One cannot truly understand the Japanese people without understanding Honne and Tatemae and to truly understand Honne and Tatemae one must understand how much the Japanese strive to maintain harmony and avoid confrontations.
Honne and Tatemae – The complexity of maintaining relationships in Japan
Honne and Tatemae is one concept that foreigners find the most bewildering. Honne (本音) literally translated means “true voice”. It means the true feelings, opinions and desires of a person. Tatemae (建前) means a “built in front or façade” and denotes the opinions and appearance one must display in public.
Honne and Tatemae can be best explained as our true face and the mask we put on to show the world. We all practice Honne and Tatemae to some extent in our lives, speaking little white lies in order to avoid saying things that might offend the other person and not voicing our opinions freely with people we don’t know very well. The difference between the rest of the world and Japan is that Japan goes to extreme levels to maintain this façade.
For example, a Japanese friend may tell you “you must come to my house one day” a couple of times. You in all your innocence will keep waiting for her to invite you, but she never does. Then you realize that the invitation was out of politeness and that your friend never intended to follow it up. Or, at work you may approach a task in a certain manner without realizing that you are not doing it in the acceptable way. Your Japanese colleagues will never tell you that. Meanwhile, you will continue to do that task in the same way without even suspecting how much trouble you may be causing your Japanese colleagues.
At one level, Honne and Tatemae demonstrate how considerate and sensitive the Japanese are towards others, on another level it may seem like dishonesty and deceit.
The trick to understanding Honne and Tatemae lies in understanding how Japan functions as a society.
Group Comes First, the Individual Last
There is a saying in Japanese – 出る杭は打たれる or “the nail that sticks out will be hammered down”.
Japan is a society that does not believe in individualism. It is a very group-oriented culture and the group always takes precedence over the individual. It is very important for them to maintain group dynamics and ensure that discord is minimized and they do this by sacrificing their opinions for what they perceive to be the common good. This is very different from the rest of world where individualism and individual opinions are valued, appreciated and even expected.
The unsuspecting foreigner may voice his opinion openly about something at work, and then realize that instead of applauding his opinion or even discussing it, his Japanese colleagues are shifting in their seats looking highly uncomfortable.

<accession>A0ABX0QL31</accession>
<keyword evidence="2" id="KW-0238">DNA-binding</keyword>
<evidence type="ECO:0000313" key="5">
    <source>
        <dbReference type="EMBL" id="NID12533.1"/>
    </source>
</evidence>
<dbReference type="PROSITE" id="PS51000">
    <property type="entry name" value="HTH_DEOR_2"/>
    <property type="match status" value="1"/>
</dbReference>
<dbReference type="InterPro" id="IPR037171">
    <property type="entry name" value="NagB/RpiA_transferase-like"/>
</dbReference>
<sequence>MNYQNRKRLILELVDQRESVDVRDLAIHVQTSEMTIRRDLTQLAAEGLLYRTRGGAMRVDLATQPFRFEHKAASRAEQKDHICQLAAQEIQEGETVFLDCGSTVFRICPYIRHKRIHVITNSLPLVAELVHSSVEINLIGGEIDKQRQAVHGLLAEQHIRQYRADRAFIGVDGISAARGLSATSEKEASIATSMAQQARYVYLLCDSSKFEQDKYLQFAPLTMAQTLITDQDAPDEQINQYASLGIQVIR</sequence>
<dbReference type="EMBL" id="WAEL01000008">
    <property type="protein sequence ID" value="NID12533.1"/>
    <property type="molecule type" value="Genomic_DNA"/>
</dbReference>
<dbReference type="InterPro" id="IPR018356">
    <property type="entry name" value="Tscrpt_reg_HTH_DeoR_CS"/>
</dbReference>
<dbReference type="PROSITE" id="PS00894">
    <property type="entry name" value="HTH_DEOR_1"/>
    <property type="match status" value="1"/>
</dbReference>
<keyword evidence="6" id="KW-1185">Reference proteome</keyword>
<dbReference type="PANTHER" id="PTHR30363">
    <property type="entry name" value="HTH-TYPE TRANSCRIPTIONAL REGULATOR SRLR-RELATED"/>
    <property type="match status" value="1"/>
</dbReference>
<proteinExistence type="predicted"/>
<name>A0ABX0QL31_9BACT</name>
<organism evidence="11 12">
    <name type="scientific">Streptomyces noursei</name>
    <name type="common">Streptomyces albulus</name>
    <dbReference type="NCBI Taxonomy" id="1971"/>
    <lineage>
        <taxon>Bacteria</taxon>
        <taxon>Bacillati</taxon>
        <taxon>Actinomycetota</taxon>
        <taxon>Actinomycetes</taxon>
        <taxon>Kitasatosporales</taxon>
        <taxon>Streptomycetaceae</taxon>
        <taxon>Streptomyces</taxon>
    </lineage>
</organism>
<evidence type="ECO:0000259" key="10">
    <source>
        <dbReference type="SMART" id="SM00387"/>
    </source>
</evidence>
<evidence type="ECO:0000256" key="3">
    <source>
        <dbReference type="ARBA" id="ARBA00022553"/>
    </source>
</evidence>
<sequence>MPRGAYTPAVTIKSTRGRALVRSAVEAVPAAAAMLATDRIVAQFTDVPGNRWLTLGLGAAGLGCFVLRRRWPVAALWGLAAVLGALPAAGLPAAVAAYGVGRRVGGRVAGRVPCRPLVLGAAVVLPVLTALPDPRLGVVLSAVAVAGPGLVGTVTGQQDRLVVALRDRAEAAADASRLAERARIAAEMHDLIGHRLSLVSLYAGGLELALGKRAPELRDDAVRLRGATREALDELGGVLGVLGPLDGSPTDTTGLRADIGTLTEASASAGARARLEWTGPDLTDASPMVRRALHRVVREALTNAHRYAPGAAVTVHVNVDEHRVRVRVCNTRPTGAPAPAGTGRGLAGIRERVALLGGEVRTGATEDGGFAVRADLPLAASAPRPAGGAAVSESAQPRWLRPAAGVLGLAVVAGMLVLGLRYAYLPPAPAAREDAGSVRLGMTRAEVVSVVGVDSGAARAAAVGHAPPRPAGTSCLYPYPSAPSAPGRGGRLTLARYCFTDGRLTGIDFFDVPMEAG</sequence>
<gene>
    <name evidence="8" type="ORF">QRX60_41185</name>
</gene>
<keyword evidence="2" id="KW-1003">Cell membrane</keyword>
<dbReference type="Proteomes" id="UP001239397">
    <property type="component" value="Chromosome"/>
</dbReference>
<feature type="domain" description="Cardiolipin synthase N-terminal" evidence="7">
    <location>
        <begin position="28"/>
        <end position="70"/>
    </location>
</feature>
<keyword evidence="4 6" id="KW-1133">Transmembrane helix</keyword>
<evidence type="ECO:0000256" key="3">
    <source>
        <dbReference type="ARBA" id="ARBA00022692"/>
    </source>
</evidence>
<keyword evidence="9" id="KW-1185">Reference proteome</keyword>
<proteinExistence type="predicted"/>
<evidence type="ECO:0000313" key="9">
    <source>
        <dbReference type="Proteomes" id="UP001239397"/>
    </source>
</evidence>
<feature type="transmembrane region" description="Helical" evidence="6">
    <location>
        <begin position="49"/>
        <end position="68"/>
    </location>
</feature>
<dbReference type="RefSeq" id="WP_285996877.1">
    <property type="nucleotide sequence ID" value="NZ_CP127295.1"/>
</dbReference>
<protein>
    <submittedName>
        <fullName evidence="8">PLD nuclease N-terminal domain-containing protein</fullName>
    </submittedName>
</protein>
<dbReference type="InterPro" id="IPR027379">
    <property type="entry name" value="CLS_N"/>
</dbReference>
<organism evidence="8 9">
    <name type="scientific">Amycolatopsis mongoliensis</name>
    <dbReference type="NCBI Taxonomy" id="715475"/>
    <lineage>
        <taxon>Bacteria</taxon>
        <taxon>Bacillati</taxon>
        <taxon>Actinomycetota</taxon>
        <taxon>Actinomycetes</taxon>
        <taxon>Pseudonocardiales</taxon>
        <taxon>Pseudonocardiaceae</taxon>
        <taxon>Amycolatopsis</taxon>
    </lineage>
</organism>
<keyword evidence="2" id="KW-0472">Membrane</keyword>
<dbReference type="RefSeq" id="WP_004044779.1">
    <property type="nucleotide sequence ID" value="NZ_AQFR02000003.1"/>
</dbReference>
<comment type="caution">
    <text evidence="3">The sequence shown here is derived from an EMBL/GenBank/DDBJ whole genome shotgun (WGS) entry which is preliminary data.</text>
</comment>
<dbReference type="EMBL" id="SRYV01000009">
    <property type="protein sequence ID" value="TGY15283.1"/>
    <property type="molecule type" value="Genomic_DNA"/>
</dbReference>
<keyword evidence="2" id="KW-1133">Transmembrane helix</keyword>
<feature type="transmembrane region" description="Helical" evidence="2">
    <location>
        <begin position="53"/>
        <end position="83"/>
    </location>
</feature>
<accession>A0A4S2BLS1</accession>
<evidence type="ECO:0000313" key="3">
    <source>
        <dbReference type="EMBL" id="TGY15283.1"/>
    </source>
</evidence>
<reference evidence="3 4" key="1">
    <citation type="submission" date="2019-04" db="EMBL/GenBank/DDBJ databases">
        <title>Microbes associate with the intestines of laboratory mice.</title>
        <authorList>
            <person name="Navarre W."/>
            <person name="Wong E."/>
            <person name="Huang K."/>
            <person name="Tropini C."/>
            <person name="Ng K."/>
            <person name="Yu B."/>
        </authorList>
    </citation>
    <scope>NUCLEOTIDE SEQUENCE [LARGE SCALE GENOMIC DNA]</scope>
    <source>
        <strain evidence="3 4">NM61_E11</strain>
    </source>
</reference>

Slowly one realizes that in Japanese organizations or even in the society as a whole, individual opinions are rarely expressed and instead of wanting to be individualistic, people would rather merge in a group and remain relatively anonymous.
Harmony Above Everything Else
For the Japanese, harmony needs to be maintained in everything, including relationships. So if your personal opinion or belief is different from the other person, or even if the other person is doing something that may make you uncomfortable, the best thing to do is keep quiet and avoid hurting the feelings of the other person. In Japan, a blatant display of thoughts or emotions is not appreciated. A Japanese will rarely if ever discuss personal matters with others or openly display anger or displeasure.
For foreigners, Honne and Tatemae can be very uncomfortable, as it requires you to constantly curb your own opinions and views and thus never be your natural self. This makes communication exhausting. You may find that you are being held at a polite distance, people are nice to you but there is an invisible wall between you and others. I always felt as if I was always warily circling around the other person, trying to guess if the person actually means what they say or if they are hiding their true feelings behind the few routine polite sentences and serene yet bland facial expressions. Without realizing it, most of us bumbling foreigners cross that delicate line from Tatemae into Honne and end up making the Japanese uncomfortable by our behavior. Obviously, a Japanese will never tell you how uncomfortable you make him feel, so slowly he will start avoiding you, leaving you totally bewildered and baffled.
How to Differentiate between Honne and Tatemae
There really is no way you can differentiate between Honne and Tatemae. The best way is to understand how Japan as a society functions and accept that the Japanese will always tend to be polite and diplomatic. While interacting with the Japanese, one has to learn to read between the lines because what is left unsaid in the conversation is more important than what is actually said. Subtle things like use of certain expressions, facial or eye movements can sometimes tell you if the person really means what he says or is just practicing Tatemae. A Japanese may disclose his personal opinions to you once he has become very close to you or consider you a part of his inner group, but this could take years and till then we must continue our game of Honne and Tatemae in order to coexist happily with them.
At work one way to cross the line from Tatemae into Honne are the Nomikais or the drinking parties. That is one place the Japanese will let the guard down and let you peek into their true selves.
Honne and Tatemae may make some people perceive the Japanese as being overly diplomatic or to put it harshly, dishonest. but one must understand that the Japanese have no intention to tell lies. They are simply trying to maintain harmony and avoid confrontations; which to them as a society is of the utmost importance.